Evolutionary specialization of neuronal core circuits in arthropod olfactory systems: structure and function of convergence/divergence in crustaceans versus insectsSteffen Harzsch - Universität Greifswald
Martin Nawrot - Universität Köln
Jürgen Rybak - MPI for Chemical Ecology, Jena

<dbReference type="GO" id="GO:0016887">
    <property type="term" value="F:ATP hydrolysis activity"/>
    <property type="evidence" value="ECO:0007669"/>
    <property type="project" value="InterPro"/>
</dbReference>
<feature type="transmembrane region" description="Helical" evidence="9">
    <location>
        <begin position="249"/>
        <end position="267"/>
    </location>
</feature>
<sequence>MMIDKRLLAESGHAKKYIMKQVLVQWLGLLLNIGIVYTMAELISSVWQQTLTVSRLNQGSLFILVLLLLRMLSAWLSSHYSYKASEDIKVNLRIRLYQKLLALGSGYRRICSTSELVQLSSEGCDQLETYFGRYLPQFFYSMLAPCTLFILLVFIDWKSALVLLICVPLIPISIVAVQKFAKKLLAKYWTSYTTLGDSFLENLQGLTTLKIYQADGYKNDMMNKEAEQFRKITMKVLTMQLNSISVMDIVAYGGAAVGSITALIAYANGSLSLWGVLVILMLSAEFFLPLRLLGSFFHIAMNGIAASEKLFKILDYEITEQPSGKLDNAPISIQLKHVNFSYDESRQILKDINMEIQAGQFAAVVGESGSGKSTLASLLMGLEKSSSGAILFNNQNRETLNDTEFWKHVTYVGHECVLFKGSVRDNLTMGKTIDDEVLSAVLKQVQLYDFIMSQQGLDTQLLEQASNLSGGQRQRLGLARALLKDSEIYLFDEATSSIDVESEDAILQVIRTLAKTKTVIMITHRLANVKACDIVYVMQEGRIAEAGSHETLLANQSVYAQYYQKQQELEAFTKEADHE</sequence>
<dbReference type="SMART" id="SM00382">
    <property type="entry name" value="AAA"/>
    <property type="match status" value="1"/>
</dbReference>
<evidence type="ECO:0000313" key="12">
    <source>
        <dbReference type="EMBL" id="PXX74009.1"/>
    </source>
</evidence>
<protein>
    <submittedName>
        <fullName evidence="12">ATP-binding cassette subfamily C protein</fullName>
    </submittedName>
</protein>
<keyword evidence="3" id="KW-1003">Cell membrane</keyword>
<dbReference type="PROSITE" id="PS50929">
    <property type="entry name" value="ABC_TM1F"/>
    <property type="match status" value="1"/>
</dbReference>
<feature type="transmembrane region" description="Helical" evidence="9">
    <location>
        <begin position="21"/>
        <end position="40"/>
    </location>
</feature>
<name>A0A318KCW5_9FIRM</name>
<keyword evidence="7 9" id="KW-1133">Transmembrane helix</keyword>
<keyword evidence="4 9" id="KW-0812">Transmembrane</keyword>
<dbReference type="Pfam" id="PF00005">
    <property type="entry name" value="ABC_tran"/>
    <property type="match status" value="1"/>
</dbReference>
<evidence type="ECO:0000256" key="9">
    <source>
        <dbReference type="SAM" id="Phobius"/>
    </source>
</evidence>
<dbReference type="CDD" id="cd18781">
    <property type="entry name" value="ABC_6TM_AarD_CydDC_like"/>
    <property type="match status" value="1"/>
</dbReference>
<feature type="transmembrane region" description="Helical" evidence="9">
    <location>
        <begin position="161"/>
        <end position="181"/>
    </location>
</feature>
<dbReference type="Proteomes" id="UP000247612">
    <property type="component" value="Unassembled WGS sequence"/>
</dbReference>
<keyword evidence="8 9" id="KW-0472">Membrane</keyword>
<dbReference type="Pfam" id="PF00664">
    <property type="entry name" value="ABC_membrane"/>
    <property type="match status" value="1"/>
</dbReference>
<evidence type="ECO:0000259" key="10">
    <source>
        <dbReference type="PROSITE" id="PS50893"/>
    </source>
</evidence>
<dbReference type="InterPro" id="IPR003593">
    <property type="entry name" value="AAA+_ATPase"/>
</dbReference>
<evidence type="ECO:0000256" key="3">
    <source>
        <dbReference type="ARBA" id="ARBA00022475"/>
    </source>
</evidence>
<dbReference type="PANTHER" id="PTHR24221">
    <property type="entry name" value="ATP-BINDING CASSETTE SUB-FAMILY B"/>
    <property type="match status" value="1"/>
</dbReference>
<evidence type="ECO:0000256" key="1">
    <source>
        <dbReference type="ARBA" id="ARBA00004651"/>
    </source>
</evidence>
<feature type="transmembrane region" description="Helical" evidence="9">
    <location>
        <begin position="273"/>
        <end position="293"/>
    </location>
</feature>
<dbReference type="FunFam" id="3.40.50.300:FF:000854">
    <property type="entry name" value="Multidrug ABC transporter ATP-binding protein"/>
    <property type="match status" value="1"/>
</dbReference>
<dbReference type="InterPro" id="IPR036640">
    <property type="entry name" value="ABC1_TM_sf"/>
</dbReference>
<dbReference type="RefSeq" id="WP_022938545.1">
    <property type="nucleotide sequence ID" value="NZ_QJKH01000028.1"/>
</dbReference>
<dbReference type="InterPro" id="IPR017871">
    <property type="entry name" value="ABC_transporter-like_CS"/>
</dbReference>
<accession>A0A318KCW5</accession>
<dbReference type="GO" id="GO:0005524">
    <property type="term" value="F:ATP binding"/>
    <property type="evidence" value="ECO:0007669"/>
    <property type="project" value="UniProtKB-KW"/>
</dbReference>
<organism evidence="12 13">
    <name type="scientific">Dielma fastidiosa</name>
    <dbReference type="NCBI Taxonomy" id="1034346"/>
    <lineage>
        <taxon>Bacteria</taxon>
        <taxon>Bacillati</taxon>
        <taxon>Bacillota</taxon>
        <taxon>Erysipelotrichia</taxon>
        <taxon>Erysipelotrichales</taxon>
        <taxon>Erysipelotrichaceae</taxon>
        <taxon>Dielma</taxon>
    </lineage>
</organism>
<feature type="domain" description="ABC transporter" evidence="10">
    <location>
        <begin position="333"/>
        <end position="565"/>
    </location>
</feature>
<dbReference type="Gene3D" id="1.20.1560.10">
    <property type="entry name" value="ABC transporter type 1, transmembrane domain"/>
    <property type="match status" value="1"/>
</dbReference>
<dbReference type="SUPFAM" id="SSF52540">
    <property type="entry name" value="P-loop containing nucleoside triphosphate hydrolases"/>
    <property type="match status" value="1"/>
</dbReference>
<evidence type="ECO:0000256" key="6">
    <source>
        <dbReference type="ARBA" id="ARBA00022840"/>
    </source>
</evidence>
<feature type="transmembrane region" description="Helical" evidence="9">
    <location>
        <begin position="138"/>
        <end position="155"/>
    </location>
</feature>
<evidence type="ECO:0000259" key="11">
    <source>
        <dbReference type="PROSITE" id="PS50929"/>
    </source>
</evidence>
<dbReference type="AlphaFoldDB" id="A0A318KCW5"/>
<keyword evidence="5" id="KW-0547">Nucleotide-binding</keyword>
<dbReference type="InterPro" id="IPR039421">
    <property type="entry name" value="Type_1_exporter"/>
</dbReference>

The main chemosensory organ of insects and crustaceans for distance olfaction is the most anterior pair of head appendages, the deutocerebral antennae. Olfactory sensory neurons associated with sensilla on the antennae project their axons into the brain’s primary olfactory centres, the bilaterally paired antennal lobes (insects)/olfactory lobes (crustaceans). There, sensory olfactory afferents synapse with two classes of olfactory interneurons (OSNs), the local olfactory interneurons (LNs) and the olfactory projection neurons (PNs), within specialized neuropil compartments, the olfactory glomeruli. Although the principle wiring pattern within the glomeruli of crustaceans and insects share many similarities, there also exist pronounced difference of these olfactory core circuits. Therefore, this system can be seen as an ideal playground for those interested in analysing evolutionary diversification of neuronal core circuits. By comparing insects and crustaceans we can analyse the end point of past evolutionary optimization processes by analyzing which potential alternative solutions arthropods have found for olfactory circuits. This project brings together two experts on the functional and evolutionary morphology of crustacean (HAR) and insect (RYB) olfactory system and a computational neuroscientist with a strong background in arthropod olfactory systems (NAW). We want to gain detailed insights into the neuroanatomy of the central olfactory pathway beyond the well studied model system D. melanogaster. By quantifying the numbers of the involved neuronal elements (olfactory sensory neurons, local olfactory interneurons, projection neurons, olfactory glomeruli) and by analysing architectural characteristics such as volume, shape and geometrical properties of olfactory glomeruli we will gain additional insights into divergence versus convergence and evolutionary specialization of the central olfactory pathways in arthropod lineages with a known evolutionary history. Furthermore, by obtaining connectome-level data we will understand the evolutionary optimization of local circuit motifs, specifically the connectivity of OSNs to PNs. Finally, by developing a mathematical model of information processing within olfactory glomeruli of different arthropod lineages, we want to understand possible differences of olfactory coding mechanisms in insects versus crustaceans.